Here you can search our series of working papers, dating back to 1983. These papers use data from our four cohort studies and cover a wide range of topics, from social inequalities and mobility, to physical health, education and cognitive development. Other papers in the series seek to improve the practice of longitudinal research. At the present time, we are only able to accept papers if at least one author is a member of the CLS research team. Some of the working papers below will subsequently have been published in peer-reviewed journals.
For more information about our working papers series, please email us at email@example.com.
This CLS working paper uses data from the 1970 British Cohort Study (BCS70) to address question of whether gender had an impact on
academic self-concept for a cohort of 16-year olds born in 1970, and whether single-sex and selective schooling had any impact on self-concept for boys or girls.
Rebecca Allen examines the proposition that secondary school choice in England has produced a stratified education system, compared to a counterfactual world where pupils are allocated into schools based strictly on proximity via a simulation that exploits the availability of pupil postcodes in the National Pupil Database. Half of all pupils in secondary schools in England do not currently attend their proximity allocation school, but a much smaller proportion (22%) are likely to be active in sorting between non-faith comprehensive schools. School segregation is almost always lower in the proximity counterfactual than in the actual data, confirming that where pupils are sorting themselves into a non-proximity school, it does tend to increase social and ability segregation. The potential to reduce school stratification via a strict proximity allocation is greatest in urban areas and in LEAs with many pupils in grammar and voluntary-aided schools.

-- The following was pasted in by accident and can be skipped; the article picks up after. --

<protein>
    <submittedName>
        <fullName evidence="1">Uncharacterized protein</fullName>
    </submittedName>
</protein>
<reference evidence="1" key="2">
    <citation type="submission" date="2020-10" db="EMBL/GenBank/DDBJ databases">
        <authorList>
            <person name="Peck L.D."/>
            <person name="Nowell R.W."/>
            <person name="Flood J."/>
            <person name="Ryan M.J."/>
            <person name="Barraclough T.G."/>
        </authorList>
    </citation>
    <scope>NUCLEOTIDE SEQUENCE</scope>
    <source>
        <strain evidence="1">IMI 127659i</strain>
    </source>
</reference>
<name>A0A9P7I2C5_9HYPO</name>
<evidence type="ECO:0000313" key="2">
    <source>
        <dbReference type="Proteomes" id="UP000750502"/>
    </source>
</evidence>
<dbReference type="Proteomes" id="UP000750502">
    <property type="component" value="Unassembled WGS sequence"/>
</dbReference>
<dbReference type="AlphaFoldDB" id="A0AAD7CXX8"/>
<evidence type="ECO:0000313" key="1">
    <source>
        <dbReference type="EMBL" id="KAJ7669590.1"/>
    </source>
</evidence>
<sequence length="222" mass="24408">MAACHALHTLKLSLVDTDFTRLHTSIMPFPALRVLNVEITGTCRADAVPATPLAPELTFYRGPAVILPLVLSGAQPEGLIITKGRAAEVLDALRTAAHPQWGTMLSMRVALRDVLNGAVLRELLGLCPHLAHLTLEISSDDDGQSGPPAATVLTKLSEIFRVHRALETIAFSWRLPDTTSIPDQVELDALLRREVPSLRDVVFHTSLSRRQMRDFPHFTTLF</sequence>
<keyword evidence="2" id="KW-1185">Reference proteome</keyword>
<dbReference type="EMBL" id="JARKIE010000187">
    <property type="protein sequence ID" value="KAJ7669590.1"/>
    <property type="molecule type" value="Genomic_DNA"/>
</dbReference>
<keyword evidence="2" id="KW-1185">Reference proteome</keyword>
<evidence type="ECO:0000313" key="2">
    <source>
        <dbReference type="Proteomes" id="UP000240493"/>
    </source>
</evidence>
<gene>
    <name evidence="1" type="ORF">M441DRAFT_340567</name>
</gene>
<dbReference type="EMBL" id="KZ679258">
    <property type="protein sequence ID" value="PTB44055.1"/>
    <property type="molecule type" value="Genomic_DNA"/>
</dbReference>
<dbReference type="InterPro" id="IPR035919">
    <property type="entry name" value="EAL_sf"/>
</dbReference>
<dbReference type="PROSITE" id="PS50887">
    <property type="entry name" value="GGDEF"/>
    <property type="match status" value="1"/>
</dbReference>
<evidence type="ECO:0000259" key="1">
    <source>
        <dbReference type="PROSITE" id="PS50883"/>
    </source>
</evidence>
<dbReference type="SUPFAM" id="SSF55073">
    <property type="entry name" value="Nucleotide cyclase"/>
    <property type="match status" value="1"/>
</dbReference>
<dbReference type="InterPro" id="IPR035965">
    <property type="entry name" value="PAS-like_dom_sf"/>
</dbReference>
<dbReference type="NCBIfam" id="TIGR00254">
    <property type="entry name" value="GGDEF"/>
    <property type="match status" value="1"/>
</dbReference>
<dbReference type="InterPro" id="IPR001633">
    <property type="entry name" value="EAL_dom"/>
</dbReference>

Keywords: choice, segregation, secondary schools, school admissions, NPD.
Shirley Dex, Kelly Ward and Heather Joshi review the findings of the Women and Employment Survey over the 25 years of its existence, illustrating how the perception of women’s role has changed greatly over the quarter of a century since 1980.
Keywords: Women and Employment Survey. Cross-Sectional review. Women’s employment.
This CLS working paper uses data from the Millennium Cohort Study (MCS) to examine the diversity of the characteristics and circumstances of British mothers at the start of the twenty-first century. The report explores and interprets the socio-economic profile of the age at motherhood.
Angela Brassett-Grundy and Neville Butler provide an overview of what AD/HD is, take a brief look at some of the current debates surrounding the conceptual and measurement issues associated with AD/HD, and review some of the recent literature with a specific focus on the lifecourse outcomes for individuals diagnosed with AD/HD.
Keywords: ADHD, literature review, lifecourse outcomes.
Angela Brassett-Grundy and Neville Butler use data on over 10,000 individuals from the 1970 British Cohort Study to provide an estimate of the prevalence of childhood AD/HD in a birth cohort and to explore the age-30 outcomes of those with childhood AD/HD.